CES 2016

The 6 Weirdest Gadgets at CES

Floating speakers and video games for dogs are just a few of the odd tech gadgets at CES.

Chris Morris

This Drone Wants to Replace Your Selfie Stick

Instead of having a long, awkward stick snapping events in your life, a drone called Lily uses 'throw and shoot' activity, ensuring it never misses a moment.

Emily Price

Feds Raid Hoverboard Booth at CES

Federal agents investigating claims of copyright infringement raided a Chinese hoverboard stand at the Consumer Electronics Show in Las Vegas.

Matt Clinch

Chevy's New Electric Car to Compete With Tesla But Will Cost Much, Much Less

At CES, the automaker introduced its 2017 Bolt EV, a car expected to get 200 miles on a single charge.

Emily Price

First Autonomous, Human-Sized Drone Revealed at CES

The EHang184 can carry one passenger for flights up to 23 minutes.

Andrew Zaleski

This Company Wants To Make Your Dumb Fridge Smart

At CES, a company named Smarter unveiled a trio of products to bring your current refrigerator into the connected world.

Emily Price

BlackBerry Is Getting Into Self-Driving Cars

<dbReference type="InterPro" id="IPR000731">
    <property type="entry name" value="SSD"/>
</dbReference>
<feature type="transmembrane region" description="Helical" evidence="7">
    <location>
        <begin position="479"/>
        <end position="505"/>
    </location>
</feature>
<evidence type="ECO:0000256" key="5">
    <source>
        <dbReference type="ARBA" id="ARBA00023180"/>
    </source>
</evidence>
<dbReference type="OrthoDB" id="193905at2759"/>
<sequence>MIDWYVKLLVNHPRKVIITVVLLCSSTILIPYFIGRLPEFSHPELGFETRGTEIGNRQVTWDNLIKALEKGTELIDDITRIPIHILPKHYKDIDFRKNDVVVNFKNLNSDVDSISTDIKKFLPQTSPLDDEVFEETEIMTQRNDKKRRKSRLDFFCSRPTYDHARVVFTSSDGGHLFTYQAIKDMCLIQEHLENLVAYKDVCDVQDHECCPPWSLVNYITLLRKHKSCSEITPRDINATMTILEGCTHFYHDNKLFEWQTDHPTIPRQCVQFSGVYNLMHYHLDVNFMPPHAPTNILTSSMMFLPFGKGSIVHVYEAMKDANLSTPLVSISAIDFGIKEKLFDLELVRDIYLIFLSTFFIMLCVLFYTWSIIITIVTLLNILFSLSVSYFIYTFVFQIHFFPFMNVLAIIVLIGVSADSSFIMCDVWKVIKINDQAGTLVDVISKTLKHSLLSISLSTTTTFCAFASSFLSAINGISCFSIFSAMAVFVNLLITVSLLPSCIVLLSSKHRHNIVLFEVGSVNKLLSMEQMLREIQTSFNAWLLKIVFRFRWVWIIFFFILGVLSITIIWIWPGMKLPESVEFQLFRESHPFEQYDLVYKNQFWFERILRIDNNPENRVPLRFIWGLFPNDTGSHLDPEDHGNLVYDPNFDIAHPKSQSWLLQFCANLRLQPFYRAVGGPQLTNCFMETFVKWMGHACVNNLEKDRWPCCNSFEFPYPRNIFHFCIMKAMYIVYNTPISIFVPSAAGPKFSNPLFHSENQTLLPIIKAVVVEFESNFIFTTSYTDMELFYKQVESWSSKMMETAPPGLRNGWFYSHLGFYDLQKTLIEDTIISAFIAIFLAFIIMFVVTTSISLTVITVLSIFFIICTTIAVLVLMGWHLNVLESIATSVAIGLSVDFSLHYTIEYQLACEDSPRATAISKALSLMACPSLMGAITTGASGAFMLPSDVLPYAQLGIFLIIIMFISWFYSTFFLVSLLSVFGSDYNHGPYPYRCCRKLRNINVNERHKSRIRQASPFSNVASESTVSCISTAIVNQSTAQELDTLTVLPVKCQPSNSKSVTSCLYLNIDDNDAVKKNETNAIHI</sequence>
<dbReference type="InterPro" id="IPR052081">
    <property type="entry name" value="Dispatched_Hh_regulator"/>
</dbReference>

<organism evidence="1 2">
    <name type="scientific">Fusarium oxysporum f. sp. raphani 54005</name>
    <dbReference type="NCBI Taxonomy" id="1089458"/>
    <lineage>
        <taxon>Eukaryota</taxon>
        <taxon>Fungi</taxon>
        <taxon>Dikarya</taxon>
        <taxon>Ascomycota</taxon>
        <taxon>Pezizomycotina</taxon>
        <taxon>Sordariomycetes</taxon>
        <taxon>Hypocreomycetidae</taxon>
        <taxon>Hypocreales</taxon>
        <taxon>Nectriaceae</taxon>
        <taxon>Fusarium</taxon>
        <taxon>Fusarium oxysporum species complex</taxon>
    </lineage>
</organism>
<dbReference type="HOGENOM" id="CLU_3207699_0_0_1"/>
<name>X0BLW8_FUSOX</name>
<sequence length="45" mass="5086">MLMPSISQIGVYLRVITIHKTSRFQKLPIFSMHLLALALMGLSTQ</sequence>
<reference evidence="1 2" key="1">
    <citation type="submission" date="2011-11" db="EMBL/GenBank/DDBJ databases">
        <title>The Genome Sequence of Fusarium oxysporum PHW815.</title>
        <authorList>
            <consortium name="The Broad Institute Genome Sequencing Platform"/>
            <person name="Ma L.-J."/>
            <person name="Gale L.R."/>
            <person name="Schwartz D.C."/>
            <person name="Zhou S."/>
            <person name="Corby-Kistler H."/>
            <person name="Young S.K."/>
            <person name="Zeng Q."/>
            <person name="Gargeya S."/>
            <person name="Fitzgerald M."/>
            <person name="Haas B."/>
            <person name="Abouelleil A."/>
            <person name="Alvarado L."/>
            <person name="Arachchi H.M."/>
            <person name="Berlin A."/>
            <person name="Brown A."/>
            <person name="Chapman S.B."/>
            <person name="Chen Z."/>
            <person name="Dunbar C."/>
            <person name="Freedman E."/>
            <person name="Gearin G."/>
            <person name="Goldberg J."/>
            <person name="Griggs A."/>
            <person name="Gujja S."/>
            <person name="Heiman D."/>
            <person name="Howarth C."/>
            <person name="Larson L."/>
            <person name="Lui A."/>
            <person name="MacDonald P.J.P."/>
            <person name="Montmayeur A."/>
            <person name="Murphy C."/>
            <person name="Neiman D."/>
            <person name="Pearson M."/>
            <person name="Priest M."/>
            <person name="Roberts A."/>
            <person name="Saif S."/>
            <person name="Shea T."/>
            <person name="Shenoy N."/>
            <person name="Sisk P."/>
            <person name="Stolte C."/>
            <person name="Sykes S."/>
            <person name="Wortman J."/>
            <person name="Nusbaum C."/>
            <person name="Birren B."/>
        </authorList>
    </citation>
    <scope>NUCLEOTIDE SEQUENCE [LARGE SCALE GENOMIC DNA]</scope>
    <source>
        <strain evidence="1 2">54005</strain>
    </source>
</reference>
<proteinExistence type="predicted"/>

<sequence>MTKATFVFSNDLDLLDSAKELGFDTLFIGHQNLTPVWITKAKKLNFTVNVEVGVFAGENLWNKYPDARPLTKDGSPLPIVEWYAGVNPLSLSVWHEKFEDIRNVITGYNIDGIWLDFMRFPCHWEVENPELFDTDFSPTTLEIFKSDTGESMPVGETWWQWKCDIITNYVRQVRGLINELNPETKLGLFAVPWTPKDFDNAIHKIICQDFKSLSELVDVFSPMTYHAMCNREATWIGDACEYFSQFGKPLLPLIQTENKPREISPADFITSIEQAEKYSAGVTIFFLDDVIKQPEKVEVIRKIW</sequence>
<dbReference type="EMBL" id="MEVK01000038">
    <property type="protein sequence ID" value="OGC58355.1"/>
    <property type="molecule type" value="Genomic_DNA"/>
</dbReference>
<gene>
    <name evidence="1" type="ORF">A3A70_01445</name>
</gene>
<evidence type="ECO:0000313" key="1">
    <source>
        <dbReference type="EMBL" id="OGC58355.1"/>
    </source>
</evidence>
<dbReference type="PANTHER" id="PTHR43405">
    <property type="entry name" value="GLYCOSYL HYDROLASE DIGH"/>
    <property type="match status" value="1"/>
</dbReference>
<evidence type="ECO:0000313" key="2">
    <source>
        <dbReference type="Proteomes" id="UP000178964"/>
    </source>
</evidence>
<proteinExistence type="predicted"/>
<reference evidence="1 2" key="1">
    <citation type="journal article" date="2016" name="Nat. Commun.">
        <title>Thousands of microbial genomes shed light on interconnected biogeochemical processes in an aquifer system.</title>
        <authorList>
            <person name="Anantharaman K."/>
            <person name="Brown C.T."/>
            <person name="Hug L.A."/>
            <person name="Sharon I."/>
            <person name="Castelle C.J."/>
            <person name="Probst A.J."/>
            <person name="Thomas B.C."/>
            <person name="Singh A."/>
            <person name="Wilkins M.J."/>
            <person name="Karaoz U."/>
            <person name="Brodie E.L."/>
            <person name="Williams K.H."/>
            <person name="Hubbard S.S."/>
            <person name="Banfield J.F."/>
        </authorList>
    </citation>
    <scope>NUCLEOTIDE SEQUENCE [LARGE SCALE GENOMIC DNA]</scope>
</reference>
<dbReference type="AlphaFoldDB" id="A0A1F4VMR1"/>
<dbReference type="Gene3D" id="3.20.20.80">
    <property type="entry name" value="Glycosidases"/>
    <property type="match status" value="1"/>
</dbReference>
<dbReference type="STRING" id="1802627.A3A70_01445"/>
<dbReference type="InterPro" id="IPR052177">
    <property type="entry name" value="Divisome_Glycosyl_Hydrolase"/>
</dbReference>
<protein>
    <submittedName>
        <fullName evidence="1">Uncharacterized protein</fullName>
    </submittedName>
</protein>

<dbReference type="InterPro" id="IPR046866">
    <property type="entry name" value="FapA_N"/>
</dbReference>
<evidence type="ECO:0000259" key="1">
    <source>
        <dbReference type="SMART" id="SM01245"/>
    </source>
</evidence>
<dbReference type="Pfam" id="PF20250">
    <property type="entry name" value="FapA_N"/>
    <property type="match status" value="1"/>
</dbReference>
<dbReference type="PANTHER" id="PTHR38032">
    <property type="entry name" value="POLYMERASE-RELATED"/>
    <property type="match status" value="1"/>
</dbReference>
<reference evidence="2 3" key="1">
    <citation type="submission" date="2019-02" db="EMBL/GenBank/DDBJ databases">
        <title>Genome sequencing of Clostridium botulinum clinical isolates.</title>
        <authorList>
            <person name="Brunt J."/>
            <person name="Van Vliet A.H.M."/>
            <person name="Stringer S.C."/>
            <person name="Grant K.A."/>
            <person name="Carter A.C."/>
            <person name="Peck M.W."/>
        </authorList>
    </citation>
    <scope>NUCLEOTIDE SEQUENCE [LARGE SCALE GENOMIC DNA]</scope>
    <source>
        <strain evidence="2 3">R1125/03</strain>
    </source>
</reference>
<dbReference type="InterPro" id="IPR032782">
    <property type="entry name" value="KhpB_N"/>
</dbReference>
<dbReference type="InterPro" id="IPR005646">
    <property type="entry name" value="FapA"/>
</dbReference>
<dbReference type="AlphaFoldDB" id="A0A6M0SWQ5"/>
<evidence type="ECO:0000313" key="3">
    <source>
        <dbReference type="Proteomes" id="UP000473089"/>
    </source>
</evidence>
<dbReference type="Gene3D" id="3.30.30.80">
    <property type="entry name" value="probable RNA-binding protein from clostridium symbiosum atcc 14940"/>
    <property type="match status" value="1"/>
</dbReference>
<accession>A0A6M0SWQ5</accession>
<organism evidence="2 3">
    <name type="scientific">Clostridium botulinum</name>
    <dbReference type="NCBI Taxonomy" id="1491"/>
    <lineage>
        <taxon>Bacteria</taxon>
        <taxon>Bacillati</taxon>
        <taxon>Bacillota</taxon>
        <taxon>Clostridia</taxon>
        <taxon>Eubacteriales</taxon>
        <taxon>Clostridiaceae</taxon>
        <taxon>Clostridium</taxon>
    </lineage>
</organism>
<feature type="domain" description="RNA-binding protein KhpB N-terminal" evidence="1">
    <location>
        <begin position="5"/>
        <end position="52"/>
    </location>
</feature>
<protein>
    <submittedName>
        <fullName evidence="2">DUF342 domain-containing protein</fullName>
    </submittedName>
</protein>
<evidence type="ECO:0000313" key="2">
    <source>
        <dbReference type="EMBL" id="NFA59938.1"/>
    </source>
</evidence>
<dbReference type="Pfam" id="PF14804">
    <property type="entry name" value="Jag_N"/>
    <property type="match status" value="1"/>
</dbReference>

The company is up against the likes of Apple, Google and Tesla.

Arjun Kharpal

Kodak Is Bringing the Super 8 Video Camera Back

Kodak's Super 8 Camera would make dad proud.

HTC and Under Armour Team Up for HealthBox, a Complete Connected-Fitness System

For fitness fanatics, this all-in-one kit allows you to track your health, set goals and get encouragement.

Emily Price

Fisher-Price's Cute New Toy Aims to Teach Preschoolers the Basics of Computer Programming

The legacy toymaker is finally gearing up to cash in on to the trendy kid-coding movement with the 'Code-a-Pillar.'

Your Next Vision Exam May Involve Playing Video Games

RightEye technology employs PC video games and eye tracking to change the way vision is tested, and is even used for concussion detection.

John Gaudiosi

Why Many Tech Execs Are Skipping the Consumer Electronics Show

The CES is huge, so huge that people interested in networking are increasingly preferring smaller events better structured for networking.

John Boitnott